When forced to choose, quality wins out over speed seven out of 10 times according to a survey of over 600 IT professionals conducted by OverOps, a vendor that helps identify and remediate software issues. In the real world, the choice is not stark. The New Stack used data not included in 2020 edition of “The State Software Quality” to look at the implications of having a bias towards releasing software quickly.
People with a bias towards speed are faster. Twenty-eight percent of those with a preference for speed release new features at least daily while the quality-loving cohort only does so 17% of the time. The consequence is that 71% of the “speed” respondents’ organizations encounter critical or customer-impacting issues in production at least once a month, while 53% of everyone else says likewise.
While there may be more critical issues, that does not mean more time is spent on troubleshooting. Of those that have responsibility for troubleshooting, about 65% spend less than 25% of their time troubleshooting, regardless of whether they care about quality or not. Taking your time before releasing code does not reduce the time spent after it is released into production. Developers are probably using that extra time to do tweak new features and address less critical functionality.
Ironically, 70% of respondents that prefer quality use automated testing pre-production compared to only 54% of those that claim to care about speed. Automated testing is about making things faster, but it also enforces policies and reduces the chance for human error. Companies that prefer speed are focused on the latter issue, with almost half (48%) saying the primary reason for production errors is a lack of the right processes, compared to 28% of everyone else.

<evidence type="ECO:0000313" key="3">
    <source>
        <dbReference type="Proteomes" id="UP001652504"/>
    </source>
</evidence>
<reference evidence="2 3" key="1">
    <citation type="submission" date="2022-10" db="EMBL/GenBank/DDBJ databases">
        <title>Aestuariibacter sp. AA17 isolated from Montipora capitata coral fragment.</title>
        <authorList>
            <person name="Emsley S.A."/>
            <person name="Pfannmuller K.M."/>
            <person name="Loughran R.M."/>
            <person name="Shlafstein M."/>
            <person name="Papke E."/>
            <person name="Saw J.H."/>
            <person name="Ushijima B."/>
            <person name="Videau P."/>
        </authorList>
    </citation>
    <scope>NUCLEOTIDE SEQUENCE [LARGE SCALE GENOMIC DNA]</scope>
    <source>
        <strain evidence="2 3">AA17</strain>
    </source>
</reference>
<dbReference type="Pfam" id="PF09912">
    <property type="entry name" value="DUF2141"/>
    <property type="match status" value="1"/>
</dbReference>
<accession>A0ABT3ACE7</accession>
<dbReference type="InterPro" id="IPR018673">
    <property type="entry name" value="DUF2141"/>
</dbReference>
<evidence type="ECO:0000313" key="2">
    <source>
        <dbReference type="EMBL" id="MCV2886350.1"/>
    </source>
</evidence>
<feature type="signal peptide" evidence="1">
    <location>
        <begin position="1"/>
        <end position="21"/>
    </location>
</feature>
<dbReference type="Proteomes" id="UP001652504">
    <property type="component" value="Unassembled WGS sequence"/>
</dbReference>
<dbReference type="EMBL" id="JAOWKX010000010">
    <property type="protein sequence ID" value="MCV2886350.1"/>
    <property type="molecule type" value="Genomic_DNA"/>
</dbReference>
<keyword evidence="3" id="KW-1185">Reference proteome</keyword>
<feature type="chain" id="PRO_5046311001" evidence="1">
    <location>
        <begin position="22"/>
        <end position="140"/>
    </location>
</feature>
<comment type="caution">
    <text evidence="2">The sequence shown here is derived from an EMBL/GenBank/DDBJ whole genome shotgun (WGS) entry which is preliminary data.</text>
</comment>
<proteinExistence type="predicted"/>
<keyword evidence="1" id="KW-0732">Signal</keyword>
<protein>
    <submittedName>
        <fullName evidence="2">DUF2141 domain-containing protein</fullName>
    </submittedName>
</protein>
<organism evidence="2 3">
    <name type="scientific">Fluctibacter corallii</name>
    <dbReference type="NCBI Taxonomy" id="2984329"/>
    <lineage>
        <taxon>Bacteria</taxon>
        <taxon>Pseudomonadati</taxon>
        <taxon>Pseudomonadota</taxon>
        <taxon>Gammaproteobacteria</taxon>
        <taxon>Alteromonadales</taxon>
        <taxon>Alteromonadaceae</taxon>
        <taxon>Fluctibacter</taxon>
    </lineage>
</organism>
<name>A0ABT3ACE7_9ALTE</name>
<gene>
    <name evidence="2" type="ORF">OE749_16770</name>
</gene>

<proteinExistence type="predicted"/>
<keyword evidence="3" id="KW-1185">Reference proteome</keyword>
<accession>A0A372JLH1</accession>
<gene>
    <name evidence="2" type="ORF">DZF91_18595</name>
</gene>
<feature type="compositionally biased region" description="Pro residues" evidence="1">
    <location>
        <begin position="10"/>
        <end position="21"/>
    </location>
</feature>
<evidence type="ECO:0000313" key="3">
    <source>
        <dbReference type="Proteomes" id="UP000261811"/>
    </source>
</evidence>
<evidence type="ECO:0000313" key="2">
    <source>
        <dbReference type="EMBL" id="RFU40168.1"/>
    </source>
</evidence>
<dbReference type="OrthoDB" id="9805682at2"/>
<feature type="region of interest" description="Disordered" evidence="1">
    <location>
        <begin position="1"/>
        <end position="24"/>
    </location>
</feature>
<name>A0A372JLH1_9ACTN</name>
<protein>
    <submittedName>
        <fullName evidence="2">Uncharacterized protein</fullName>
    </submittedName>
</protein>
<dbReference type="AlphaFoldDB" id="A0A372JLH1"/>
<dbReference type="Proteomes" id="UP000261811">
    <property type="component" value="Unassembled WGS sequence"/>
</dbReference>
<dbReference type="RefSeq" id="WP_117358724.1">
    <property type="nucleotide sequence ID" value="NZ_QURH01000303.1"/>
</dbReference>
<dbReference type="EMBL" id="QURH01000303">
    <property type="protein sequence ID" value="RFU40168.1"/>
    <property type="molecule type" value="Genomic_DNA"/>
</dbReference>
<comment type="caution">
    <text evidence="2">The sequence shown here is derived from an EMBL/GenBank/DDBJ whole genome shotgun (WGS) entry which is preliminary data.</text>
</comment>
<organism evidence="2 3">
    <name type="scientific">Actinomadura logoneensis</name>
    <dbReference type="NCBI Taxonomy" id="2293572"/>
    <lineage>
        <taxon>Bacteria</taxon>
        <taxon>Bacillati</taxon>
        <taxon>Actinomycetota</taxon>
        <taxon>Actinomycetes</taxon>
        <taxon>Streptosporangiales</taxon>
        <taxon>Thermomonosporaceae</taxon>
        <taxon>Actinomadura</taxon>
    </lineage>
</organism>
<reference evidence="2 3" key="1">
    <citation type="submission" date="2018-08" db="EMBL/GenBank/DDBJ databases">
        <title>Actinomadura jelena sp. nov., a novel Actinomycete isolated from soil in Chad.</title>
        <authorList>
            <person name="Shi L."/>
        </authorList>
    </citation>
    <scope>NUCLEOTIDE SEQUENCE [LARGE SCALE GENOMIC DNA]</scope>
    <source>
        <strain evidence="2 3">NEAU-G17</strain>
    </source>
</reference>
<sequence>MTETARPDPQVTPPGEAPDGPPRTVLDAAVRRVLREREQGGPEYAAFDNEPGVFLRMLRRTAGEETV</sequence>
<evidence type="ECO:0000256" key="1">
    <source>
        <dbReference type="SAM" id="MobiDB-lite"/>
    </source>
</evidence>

These results require some context. There are many different types of testing: unit, integration, functional, load to name a few. Different job roles often claim primary responsibility for each type. According to the “State of Open Source Testing,” published by Tricentis and several partners, functional testing is the domain of Quality Assurance/Testing and a lack of time is its biggest roadblock.
In another survey, this one from GitLab, testing is the top reason for delays in software development. Whether the testing is for security, customer experience or performance optimization, people get frustrated when another department causes a delay.
With that in mind, here is one final study, “2020 DevOps And Testing Report,” which was commissioned by Diffblue. In it, 81% of developers say the biggest hurdle to creating a “testing culture” is a lack of dedicated resources from management, while management itself is much less likely to think resources are an issue. Perhaps managers know they are funding a separate testing department. This would exemplify the conundrum faced by developers and DevOps teams that want to take on more testing responsibility. Can QA be done right if there is no dedicated QA/testing team in the organization?
Tricentis is a sponsor of The New Stack.
Feature image via Pixabay.